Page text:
Russia’s invasion of Ukraine has driven a wedge between the European Union and China, and for the first time in the history of their relationship, Brussels is ready to go on the offensive.
The world’s second and third-largest economies have been at loggerheads
since March 2021, when the European Parliament halted ratification of the
Comprehensive Agreement on Investment over human rights concerns. But
since Russian forces entered Ukraine on Feb. 24, relations have cratered, and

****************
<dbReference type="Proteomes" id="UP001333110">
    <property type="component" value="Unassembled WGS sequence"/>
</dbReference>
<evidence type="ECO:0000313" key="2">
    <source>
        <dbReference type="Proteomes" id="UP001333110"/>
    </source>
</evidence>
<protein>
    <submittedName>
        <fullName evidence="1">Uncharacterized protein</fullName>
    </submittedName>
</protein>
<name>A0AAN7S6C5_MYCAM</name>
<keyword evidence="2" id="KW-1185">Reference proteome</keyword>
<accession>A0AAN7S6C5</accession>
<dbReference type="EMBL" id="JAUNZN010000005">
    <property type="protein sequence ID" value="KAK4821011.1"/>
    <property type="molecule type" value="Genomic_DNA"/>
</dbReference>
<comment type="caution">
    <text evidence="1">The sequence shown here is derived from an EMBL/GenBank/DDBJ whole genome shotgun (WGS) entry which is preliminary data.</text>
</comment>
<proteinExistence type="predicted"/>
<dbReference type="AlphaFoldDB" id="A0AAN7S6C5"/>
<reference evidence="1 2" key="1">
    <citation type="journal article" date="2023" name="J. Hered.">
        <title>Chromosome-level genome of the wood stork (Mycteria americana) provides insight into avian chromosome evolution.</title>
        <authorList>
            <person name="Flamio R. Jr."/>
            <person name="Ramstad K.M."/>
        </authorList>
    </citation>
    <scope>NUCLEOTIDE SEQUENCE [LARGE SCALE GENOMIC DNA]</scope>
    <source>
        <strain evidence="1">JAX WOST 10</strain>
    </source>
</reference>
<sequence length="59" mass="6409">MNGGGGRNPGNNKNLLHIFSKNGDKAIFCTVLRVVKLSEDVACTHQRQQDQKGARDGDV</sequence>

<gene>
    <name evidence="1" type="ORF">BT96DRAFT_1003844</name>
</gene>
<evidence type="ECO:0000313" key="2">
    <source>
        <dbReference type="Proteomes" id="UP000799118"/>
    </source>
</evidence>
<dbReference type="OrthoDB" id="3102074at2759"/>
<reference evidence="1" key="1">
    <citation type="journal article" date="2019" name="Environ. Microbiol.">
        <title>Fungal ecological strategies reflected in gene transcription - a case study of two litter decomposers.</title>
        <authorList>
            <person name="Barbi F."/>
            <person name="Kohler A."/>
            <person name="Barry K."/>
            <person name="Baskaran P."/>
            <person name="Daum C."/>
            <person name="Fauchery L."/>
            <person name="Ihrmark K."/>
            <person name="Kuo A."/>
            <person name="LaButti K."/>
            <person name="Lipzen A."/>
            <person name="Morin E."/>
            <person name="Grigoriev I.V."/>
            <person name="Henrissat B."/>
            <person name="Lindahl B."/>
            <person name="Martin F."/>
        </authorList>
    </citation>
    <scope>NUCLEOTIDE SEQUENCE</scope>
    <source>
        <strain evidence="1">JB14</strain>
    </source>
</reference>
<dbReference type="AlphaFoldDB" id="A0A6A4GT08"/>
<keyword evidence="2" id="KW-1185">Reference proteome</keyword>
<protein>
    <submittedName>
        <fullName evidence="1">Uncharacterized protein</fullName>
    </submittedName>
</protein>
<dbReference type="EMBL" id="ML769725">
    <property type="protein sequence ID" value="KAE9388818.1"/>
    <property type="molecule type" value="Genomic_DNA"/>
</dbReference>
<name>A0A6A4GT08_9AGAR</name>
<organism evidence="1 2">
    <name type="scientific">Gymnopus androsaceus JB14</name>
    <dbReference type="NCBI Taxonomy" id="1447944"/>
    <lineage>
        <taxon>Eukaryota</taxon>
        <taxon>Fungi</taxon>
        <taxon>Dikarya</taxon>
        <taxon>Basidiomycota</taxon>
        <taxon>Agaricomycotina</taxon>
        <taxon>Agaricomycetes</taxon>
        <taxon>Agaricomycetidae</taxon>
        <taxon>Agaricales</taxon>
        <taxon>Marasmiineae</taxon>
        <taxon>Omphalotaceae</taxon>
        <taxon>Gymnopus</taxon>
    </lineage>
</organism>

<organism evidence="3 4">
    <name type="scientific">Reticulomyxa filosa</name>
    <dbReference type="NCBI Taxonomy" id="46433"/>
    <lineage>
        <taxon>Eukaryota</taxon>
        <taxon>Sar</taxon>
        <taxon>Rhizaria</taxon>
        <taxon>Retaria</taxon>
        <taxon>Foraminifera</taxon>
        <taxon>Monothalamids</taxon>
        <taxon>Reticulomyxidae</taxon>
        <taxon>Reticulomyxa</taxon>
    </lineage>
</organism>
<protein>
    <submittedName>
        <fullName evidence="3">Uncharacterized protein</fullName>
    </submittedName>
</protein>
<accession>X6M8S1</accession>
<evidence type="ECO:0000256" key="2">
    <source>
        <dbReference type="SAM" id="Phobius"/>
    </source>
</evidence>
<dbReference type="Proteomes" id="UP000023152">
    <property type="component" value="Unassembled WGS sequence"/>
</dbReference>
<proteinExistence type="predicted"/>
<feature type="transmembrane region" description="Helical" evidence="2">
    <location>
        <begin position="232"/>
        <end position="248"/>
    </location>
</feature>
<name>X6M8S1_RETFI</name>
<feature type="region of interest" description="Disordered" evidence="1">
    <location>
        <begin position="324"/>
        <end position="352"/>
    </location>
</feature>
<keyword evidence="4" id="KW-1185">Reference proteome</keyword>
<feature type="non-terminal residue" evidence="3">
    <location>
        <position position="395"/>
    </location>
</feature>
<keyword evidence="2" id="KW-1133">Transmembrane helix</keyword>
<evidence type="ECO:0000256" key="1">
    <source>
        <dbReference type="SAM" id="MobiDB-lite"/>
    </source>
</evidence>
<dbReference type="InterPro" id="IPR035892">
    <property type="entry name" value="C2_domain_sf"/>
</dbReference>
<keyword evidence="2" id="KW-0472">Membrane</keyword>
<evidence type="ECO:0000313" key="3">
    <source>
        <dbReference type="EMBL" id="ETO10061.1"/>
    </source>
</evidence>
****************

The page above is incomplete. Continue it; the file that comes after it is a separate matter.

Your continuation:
there seems to be little prospect of any reconciliation.
Brussels is irate at Beijing’s refusal to condemn Russian aggression in
Ukraine. In the early days of the war, EU officials hoped that China would try
to broker a peace deal, but a frosty virtual summit between EU leaders and
Chinese President Xi Jinping on April 1 dashed these expectations. More
importantly though, the war in Ukraine has forced Europe to start thinking
geopolitically for the first time since 1991. EU countries’ growth expectations
for 2022 have been slashed amid spiking energy prices. The EU’s longstanding assumption that economics can be a substitute for actual foreign
policy in dealing with authoritarian states now looks like a bad bet.